Jackie Rose, attractive and gray-haired, was visiting Clooney, and she poked her head in the living-room door and said that she had made chicken salad for lunch and was off to do some shopping on Rodeo Drive. She lives in Waitsfield Vermont, and owns a country emporium called The Store. When she had gone, Clooney said that Jackie Rose and Joe Ferrer had taught her just about everything she knows.
"I met Joe in New York in 1951," she went on. "Jackie and I were living in a tiny studio in the posh Hampshire House. The apartment belonged to her mother. I'd been going out with people like Dave Garroway. I remember him saying the night before he hosted the first 'Today' show that he thought Pat Weaver, who was the head of NBC, was nuts, that the show would never work. I met Joe on the Robert Q. Lewis show. We saw each other at lunch with other people, then without other people. He was married but was getting separated, and he was sixteen years older than I was. He came from a wealthy family in Puerto RIco that had sugar-cane property. His father was a lawyer. He went to Princeton and did Triangle Club shows, and one summer he was a gofer at a theatre that Josh Logan ran in Suffern, New York. Joe was a jazz fan, and he played a little piano and was a great admirer of the bandleader Georgie Auld. Later, when each of our children was born he'd find Georgie and they'd celebrate.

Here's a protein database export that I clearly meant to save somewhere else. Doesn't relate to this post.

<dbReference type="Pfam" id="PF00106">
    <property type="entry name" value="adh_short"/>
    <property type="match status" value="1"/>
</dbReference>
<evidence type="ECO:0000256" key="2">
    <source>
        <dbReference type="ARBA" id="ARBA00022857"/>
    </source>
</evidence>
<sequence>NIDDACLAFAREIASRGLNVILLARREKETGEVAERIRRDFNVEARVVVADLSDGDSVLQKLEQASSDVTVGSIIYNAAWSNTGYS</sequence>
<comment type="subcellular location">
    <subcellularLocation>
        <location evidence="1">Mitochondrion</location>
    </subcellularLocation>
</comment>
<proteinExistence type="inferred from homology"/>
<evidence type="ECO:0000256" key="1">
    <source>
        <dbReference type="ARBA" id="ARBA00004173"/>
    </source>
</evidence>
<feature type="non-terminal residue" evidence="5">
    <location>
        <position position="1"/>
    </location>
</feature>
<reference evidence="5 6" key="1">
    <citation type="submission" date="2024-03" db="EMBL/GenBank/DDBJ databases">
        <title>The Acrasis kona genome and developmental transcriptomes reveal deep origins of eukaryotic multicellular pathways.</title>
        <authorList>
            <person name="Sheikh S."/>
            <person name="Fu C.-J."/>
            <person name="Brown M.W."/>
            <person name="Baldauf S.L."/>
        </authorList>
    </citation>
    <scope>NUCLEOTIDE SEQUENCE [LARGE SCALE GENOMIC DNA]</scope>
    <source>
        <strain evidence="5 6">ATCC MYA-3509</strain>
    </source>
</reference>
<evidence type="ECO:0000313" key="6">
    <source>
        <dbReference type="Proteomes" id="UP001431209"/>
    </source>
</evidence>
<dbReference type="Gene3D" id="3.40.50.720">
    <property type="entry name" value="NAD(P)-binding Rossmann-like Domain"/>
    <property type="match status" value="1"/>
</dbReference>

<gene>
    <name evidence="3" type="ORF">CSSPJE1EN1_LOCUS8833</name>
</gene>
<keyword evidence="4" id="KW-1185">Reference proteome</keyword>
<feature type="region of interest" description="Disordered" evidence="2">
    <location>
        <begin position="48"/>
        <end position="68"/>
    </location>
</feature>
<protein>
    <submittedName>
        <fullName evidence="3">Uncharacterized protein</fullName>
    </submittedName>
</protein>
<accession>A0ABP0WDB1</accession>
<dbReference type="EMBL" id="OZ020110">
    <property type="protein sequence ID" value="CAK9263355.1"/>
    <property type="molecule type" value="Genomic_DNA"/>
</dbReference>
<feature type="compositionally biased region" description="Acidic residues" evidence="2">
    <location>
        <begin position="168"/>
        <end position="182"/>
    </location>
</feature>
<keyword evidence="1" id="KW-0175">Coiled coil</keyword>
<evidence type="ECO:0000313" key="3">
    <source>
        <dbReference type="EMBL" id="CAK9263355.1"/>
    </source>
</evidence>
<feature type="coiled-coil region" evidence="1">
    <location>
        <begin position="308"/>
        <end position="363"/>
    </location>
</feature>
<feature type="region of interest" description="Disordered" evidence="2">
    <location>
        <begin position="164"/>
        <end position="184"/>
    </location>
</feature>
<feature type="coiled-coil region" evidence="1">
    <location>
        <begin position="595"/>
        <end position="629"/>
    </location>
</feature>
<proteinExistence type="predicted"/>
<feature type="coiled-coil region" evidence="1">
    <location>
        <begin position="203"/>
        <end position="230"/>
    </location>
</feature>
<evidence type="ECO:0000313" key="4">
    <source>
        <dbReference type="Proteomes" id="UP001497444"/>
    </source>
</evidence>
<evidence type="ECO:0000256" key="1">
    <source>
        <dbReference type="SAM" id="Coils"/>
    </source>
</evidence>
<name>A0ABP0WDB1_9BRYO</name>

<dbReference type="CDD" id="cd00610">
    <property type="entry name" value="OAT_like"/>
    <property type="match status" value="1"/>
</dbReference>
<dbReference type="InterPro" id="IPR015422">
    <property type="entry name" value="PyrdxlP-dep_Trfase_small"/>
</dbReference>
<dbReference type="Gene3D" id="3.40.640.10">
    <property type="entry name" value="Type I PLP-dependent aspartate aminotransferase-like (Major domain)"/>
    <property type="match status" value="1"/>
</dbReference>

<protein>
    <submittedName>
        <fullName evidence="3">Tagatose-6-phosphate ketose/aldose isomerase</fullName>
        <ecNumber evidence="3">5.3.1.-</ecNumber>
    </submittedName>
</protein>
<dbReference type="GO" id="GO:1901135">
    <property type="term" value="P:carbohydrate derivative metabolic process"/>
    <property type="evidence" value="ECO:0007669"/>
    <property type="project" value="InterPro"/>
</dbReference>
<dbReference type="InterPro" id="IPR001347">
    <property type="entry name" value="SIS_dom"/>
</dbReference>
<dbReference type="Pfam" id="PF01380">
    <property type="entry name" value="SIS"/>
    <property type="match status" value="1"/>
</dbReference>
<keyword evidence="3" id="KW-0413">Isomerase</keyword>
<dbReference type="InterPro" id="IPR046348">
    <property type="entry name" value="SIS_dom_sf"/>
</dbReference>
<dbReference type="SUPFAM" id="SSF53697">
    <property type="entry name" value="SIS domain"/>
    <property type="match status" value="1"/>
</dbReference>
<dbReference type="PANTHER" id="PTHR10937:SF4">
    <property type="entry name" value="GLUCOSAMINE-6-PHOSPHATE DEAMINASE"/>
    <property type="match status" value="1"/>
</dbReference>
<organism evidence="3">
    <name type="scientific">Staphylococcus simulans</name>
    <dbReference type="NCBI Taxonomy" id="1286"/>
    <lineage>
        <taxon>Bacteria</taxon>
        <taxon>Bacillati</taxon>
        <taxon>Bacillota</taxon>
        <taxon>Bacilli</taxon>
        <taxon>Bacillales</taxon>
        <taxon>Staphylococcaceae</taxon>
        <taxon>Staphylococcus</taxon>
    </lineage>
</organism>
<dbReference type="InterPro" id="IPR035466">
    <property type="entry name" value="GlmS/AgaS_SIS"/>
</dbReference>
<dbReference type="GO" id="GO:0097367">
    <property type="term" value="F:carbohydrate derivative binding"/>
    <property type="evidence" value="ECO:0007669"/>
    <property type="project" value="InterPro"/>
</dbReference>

"Things began to get more intense. He had a job in Europe, and he wanted me to go, but it was the tail end of the big studios, and Paramount, where I had a contract, let it be know that you didn't go to Europe by yourself with a married man. In 1953, we were married, in Durant, Oklahoma, not far from the Texas border. I had just finished 'Red Garters,' and I joined him in Dallas, where he was doing 'Kiss Me, Kate.' The screenwriter Ketti Frings stood up for us, and took the only pictures we have of the wedding. I went back to Hollywood to do 'White Christmas,' and Joe did a season at the City Center with Jean Dalrymple. After he bought this house, we went to Europe. It was the best vacation I'd ever had. We stayed at Claridge's in London for seven weeks, and I met Olivier and Gielgud and Emlyn Williams. We went on to Paris and down to the South of France and to Rome, where Bogart was making 'The Barefoot Contessa.'